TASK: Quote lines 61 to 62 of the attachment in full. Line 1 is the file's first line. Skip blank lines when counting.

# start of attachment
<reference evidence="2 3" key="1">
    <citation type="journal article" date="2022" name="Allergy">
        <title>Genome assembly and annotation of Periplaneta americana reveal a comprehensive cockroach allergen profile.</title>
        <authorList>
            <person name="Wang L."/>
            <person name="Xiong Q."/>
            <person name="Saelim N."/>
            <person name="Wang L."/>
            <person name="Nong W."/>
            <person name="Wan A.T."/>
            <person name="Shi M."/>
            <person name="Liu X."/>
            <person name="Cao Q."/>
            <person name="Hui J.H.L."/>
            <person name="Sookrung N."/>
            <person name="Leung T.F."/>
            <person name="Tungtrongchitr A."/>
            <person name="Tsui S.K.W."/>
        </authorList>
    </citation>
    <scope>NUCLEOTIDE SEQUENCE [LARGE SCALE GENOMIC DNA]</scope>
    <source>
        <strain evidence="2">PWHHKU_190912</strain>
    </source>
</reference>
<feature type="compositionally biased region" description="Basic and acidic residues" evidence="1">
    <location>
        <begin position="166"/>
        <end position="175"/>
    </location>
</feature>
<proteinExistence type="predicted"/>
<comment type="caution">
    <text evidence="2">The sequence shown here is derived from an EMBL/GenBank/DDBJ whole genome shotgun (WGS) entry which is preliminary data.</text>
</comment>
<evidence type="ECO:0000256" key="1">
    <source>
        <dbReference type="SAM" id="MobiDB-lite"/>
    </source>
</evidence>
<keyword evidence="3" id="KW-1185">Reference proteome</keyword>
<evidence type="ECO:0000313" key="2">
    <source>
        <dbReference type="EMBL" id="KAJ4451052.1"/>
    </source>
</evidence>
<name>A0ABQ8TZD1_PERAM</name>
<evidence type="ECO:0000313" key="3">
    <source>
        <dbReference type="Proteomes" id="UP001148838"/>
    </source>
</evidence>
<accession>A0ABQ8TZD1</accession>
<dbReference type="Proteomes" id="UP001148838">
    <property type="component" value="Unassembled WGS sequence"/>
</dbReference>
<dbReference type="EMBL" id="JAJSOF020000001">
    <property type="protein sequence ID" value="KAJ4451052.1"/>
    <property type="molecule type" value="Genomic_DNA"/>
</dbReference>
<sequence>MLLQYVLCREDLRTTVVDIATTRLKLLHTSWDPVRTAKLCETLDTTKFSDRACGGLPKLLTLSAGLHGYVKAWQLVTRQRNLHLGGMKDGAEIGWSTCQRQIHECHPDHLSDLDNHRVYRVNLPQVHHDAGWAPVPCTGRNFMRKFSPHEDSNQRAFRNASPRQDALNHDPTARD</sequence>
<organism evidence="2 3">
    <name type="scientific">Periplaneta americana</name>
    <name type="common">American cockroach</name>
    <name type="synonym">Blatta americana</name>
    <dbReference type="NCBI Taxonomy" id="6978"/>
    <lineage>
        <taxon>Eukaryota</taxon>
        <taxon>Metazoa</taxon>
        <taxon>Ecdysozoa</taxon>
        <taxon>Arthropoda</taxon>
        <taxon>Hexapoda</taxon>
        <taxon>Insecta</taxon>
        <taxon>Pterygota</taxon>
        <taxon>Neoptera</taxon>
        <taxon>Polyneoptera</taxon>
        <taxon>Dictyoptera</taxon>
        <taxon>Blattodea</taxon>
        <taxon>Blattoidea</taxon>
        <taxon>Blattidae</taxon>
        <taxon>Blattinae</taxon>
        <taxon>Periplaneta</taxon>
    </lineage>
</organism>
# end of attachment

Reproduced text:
<sequence>MLLQYVLCREDLRTTVVDIATTRLKLLHTSWDPVRTAKLCETLDTTKFSDRACGGLPKLLTLSAGLHGYVKAWQLVTRQRNLHLGGMKDGAEIGWSTCQRQIHECHPDHLSDLDNHRVYRVNLPQVHHDAGWAPVPCTGRNFMRKFSPHEDSNQRAFRNASPRQDALNHDPTARD</sequence>
<organism evidence="2 3">